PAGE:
A second attempt for an Aurora from Stac Pollaidh

January 09, 2017  •  2 Comments

Those of you who have read my previous blogs may have noticed that I’ve wanted to catch the aurora from the summit of Stac Pollaidh for a while. So, when I returned to work on the 3rd of January and realised that there was a clear sky forecast for the night of 4th January in Assynt, I started to think about taking a trip over to catch some stars. Before long I had booked the Thursday as a holiday and was leaving after work on the Wednesday for an adventure!

Anyone that’s interested, my gear consisted of the following:

  • Berghaus Men's Ridgeway 75L Rucksack
  • Thermarest Neoair Xtherm mat
  • Snugpak Chrysalis 4 sleeping bag
  • Vango Banshee 200 tent (smaller footprint than my Quasar)
  • Snugpak Special Forces Bivvy Bag (In case I couldn’t find a big enough pitch for the tent)
  • 2 x Boil in the bag meals (Chicken Tikka and Sausages in Gravy)
  • 3 x Cuppa Soups
  • 1 x Chocolate Mousse Dessert
  • Pots
  • One of Chinas best quality petrol stoves from Ebay (BRS-8 Oil/Gas Multi-Use Stove)
  • 0.5 litres of petrol
  • 3 litres of water
  • Go pro camera (I never actually used it)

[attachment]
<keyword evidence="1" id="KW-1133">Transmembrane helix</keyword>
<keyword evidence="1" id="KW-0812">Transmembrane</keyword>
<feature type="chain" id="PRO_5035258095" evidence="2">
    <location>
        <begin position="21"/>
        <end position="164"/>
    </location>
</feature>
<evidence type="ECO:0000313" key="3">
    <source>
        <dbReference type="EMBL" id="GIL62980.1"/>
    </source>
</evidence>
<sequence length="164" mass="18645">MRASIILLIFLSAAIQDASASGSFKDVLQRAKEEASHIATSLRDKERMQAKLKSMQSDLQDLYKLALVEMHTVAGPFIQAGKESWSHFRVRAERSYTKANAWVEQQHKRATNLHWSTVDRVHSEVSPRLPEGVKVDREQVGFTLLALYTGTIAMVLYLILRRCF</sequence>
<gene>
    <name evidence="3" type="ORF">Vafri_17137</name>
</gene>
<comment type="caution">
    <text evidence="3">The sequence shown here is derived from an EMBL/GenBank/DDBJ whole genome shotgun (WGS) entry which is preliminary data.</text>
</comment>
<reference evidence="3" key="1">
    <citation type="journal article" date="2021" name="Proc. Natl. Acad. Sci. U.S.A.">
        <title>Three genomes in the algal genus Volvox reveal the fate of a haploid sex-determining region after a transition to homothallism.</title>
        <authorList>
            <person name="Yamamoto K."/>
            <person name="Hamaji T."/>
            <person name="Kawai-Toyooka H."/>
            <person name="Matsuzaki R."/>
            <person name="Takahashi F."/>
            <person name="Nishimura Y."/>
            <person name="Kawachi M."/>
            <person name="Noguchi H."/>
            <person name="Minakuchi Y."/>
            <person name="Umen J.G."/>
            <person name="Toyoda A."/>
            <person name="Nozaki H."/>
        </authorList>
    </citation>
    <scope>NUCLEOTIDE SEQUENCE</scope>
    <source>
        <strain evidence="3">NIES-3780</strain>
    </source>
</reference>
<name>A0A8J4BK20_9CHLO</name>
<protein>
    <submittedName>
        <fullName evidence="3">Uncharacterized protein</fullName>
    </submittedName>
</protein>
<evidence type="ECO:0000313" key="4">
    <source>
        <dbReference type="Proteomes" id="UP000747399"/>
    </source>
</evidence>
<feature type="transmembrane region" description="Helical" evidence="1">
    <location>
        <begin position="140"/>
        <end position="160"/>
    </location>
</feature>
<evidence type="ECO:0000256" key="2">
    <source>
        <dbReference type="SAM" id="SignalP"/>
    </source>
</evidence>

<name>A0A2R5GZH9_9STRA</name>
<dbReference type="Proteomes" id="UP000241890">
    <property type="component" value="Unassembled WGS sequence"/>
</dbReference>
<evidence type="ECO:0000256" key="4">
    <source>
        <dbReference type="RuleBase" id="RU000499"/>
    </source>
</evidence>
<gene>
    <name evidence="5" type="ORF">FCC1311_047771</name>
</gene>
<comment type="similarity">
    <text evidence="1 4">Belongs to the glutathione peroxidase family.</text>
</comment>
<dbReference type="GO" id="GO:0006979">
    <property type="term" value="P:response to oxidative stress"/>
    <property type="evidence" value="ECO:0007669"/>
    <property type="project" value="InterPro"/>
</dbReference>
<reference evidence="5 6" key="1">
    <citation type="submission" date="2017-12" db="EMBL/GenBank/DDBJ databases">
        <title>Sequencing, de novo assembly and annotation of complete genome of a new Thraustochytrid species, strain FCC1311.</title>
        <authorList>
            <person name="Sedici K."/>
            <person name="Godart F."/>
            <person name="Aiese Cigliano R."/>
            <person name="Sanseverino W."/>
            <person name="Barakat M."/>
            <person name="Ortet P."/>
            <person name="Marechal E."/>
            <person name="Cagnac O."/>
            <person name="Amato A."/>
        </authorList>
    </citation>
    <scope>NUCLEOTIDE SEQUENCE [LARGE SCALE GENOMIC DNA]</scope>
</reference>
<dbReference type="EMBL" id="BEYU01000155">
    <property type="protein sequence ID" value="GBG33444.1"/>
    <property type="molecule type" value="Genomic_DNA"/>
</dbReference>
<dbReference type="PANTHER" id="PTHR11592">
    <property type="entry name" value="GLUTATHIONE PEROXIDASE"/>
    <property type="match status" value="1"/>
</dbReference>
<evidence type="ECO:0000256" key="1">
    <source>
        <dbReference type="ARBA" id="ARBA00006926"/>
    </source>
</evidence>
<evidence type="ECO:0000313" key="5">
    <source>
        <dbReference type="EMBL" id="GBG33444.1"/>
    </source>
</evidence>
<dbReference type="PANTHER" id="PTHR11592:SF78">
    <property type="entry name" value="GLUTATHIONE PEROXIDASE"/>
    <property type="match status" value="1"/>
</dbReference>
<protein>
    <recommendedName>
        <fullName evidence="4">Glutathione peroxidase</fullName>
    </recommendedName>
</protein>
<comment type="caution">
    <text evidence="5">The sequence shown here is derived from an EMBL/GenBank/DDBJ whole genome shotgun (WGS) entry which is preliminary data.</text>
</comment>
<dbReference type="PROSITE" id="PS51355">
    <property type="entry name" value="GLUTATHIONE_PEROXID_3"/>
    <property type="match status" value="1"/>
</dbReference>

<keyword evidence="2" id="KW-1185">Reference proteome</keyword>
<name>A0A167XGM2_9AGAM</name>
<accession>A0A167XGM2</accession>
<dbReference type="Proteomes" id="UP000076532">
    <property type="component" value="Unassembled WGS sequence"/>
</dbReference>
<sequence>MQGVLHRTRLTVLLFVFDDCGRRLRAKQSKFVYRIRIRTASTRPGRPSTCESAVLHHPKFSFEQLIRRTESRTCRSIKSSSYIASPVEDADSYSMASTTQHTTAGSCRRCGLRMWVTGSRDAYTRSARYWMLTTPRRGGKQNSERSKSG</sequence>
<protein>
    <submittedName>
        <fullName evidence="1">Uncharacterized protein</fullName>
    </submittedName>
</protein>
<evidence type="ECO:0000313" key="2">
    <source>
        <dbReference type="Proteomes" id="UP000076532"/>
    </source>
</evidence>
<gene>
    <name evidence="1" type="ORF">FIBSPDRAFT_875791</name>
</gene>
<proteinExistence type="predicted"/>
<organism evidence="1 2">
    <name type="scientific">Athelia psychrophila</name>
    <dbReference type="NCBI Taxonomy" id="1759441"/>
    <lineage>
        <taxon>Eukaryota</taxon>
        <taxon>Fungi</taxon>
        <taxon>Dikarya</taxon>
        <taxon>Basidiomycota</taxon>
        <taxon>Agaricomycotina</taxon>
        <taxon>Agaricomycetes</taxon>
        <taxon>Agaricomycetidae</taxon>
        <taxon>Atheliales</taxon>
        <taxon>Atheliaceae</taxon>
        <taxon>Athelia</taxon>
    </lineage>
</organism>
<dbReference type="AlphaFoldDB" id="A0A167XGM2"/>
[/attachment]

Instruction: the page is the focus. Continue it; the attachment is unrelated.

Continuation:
• 1 x 30,000mAh lithium battery (To recharge camera batteries)
  • Dual usb charger for camera batteries
  • 1 x 15,000mAh lithium battery (for phone recharging)
  • Headtorch (Petzl Tikka RXP)
  • Spare headtorch (Petzl Tikka RXP)
  • Spare headtorch battery
  • Nikon D810 with Nikkor 14-24mm F2.8 lens
  • Nikon D7100 with broken Nikkor 17-35mm F2.8 lens (Aperture stuck wide open J)
  • Nikkor 28-300mm spare lens
  • Manfrotto beFree tripod (For D810)
  • Manfrotto 190 Carbon Fibre Tripod-Q90-4 Section
  • An additional Lowepro Toploader Pro 75 AW bag to carry the D810
  • And a few odds and ends – matches, granola bars, charging cables, Ibuprofen, cutlery etc.

As you can probably imagine, this wasn’t the lightest of backpacks, so I was relieved to be setting out on a clear path that I knew quite well, and it shouldn’t take much more than an hour to reach the summit, even in the dark

On the drive over, the temperature gauge was hovering around the 2C mark, except passing loch Glascarnoch when it dipped to -1C. I expected this, and was confident it would be above freezing in Assynt. I was right. When I reached the carpark at the base of Stac Pollaidh at 8 pm, it was 3C, pitch black, and there was only a motorhome in the carpark. Occupants obviously in for the night, as I could see the internal light on.

I’ve often wondered what must go through the minds of people staying in deserted carparks when a car turns up in the middle of the night and car doors are heard opening and closing outside. I’m not sure I’d get a comfortable nights sleep with all the weirdo's around….